Tuesday, April 20, 2010

Mocking the Lambda Expression method

Today, when trying to unit testing for some code in Specification class, I just found that "It's very difficult to mock the Lambda Expression in code". But I also try mocking it in 2 hours and I mocked it perfectly (:D). And my work start now

+ First thing I have the class as:

As you see the red rectangle, we have the Lambda Expression like this Expression<...>>, so we must to mock it for unit testing (I used Rhino Mock for mocking object in my test fixture). And now I want to show you the UserRespository class as below:

Don't refuse about that, we only demonstrated about this function for my post. Don't care about other code in this function. We shall pass the Lambda Expression (LE) for executing in run time. So how do you mock this LE? It's not secret for anyone, and now I will show you about it

Pay attention to the red rectangle, I mocked the LE using Rhino Mock. As you see, it's very simple, we only supposed that the LE is not null and expected that if it's not null we shall return true for it. IMHO maybe have many methods for mocking the LE but anyway this is my working for it.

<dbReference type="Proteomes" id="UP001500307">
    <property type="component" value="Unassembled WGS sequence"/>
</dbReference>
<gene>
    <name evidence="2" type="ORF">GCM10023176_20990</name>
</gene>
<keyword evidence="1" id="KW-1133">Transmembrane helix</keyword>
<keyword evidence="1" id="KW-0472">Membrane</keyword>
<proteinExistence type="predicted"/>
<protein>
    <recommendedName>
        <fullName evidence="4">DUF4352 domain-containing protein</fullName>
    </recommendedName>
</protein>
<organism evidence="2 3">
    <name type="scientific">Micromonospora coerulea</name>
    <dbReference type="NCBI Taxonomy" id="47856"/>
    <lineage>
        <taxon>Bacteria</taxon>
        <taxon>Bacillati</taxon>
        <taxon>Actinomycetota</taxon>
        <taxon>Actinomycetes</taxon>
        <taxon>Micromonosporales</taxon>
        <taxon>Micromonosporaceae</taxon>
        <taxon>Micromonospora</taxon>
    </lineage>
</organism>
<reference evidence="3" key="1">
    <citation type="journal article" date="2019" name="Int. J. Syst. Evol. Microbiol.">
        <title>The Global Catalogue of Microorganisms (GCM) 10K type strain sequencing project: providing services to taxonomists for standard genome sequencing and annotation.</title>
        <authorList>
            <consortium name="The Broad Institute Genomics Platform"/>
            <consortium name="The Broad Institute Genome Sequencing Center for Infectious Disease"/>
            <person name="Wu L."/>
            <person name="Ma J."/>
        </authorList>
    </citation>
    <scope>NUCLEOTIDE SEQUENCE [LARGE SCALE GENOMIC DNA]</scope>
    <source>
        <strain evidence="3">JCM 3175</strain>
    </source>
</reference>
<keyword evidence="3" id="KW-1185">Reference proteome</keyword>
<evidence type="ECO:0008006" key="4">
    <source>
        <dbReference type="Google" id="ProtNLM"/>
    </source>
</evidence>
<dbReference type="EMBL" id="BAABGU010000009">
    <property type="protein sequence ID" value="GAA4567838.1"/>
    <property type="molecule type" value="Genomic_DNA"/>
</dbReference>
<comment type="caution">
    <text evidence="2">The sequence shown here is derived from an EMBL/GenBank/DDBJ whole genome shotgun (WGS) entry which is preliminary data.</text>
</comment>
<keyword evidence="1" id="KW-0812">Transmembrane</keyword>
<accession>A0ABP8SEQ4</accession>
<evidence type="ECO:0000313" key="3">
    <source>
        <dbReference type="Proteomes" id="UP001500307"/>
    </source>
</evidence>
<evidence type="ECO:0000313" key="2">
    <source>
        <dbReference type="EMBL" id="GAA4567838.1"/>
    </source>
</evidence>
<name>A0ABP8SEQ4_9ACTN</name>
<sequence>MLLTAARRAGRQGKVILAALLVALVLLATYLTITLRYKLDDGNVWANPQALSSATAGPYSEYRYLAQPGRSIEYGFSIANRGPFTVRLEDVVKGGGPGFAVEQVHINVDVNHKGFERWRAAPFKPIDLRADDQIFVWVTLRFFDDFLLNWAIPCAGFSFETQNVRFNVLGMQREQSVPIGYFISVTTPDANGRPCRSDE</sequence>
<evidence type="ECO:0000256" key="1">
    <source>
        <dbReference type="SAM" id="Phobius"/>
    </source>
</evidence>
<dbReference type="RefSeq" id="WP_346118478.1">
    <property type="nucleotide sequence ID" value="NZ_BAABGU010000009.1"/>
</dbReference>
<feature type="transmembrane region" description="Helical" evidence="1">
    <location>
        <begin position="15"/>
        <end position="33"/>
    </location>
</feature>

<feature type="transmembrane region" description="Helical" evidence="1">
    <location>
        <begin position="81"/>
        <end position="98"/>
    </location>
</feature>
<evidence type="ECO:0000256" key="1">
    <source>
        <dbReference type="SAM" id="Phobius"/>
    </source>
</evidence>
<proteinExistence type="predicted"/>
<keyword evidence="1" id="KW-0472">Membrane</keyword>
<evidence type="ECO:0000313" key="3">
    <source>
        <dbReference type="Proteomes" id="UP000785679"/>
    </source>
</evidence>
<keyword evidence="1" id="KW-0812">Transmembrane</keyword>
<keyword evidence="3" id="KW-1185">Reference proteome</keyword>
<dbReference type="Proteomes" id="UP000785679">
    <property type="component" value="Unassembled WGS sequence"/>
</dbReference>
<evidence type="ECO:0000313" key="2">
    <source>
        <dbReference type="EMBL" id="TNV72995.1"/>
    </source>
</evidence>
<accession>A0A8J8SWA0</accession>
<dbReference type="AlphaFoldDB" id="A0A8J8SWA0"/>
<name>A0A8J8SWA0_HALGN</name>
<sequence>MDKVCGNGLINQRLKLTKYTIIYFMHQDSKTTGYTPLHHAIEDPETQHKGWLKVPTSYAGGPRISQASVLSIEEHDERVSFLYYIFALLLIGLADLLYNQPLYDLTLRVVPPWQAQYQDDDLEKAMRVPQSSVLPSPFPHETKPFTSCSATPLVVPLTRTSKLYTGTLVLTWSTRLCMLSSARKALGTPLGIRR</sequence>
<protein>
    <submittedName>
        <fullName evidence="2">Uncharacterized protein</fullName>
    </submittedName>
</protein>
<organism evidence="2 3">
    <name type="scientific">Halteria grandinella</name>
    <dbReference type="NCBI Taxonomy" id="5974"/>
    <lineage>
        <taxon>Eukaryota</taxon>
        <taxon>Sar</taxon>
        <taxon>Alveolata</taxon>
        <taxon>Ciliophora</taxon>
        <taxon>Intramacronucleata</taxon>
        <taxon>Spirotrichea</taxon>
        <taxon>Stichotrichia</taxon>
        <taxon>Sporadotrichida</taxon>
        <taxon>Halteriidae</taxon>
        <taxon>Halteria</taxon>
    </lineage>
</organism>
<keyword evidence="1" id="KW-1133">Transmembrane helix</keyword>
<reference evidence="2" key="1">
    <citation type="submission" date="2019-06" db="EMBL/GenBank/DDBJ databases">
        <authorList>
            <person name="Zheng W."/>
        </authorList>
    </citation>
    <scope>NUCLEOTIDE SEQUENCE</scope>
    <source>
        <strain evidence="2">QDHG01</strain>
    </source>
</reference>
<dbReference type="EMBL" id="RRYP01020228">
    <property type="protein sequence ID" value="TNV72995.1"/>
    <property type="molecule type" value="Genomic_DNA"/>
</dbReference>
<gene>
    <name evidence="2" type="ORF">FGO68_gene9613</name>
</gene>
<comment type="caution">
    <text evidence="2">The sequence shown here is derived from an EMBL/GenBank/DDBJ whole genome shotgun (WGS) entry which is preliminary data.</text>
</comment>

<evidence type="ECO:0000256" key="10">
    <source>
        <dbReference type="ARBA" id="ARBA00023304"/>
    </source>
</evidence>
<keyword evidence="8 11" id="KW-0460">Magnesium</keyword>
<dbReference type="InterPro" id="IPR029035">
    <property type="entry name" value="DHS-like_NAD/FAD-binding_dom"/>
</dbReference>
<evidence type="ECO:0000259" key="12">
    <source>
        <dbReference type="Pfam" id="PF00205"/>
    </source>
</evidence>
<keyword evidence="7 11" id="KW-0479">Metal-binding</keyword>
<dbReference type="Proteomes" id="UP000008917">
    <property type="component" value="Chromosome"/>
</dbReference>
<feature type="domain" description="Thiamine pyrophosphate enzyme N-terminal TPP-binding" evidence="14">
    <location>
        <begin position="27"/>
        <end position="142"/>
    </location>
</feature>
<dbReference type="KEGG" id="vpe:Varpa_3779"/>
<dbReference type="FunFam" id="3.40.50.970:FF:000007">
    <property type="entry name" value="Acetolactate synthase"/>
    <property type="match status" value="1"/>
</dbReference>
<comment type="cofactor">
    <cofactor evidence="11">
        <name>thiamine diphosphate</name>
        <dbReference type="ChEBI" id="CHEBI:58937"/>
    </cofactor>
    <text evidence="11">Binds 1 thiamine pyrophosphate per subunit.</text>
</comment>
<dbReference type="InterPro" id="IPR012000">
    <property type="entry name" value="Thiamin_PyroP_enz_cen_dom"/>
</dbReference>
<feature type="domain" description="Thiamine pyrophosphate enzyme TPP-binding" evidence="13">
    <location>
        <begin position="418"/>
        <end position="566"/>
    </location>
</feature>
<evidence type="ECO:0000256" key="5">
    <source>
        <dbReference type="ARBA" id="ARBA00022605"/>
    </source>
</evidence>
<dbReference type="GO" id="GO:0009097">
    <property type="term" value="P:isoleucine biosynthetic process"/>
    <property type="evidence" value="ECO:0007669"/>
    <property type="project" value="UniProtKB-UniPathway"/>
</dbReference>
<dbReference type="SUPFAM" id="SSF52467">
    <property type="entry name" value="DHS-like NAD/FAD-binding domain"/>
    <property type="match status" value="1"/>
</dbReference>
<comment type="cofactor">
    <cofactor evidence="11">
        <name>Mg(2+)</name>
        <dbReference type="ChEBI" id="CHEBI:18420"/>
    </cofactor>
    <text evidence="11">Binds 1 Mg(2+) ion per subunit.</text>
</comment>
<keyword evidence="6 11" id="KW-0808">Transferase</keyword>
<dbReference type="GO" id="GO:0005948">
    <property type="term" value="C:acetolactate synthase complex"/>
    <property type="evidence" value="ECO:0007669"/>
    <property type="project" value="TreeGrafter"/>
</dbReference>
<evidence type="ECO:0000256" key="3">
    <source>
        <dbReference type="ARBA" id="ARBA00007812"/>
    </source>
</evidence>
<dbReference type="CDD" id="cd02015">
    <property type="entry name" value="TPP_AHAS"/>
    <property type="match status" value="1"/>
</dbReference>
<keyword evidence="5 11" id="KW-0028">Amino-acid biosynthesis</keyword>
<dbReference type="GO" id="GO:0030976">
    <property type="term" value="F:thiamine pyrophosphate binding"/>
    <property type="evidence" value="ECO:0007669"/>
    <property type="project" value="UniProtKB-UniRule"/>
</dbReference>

1 comment:

  1. Using Rhino Mocks' `Arg<>.Is.NotNull` forces you to write code that's not covered by your test. Instead, it allows any query/expression at all to pass through, rendering your mock basically useless from a unit testing perspective.

    The solution: You either need to use .WhenCalled to capture the expression and test it directly OR you need to constrain your mock better. Either way is messy and difficult. I've dealt with this issue for as long as I've been practicing TDD. I finally threw together a helper class to make this a lot more expressive and less messy. Here's the end-result (adapted to your example):

    .Setup(x => x.Find(ThatHas.AnExpressionFor()

    Here's the blog article that talks about it and gives the source code: http://awkwardcoder.com/2013/04/24/constraining-mocks-with-expression-arguments/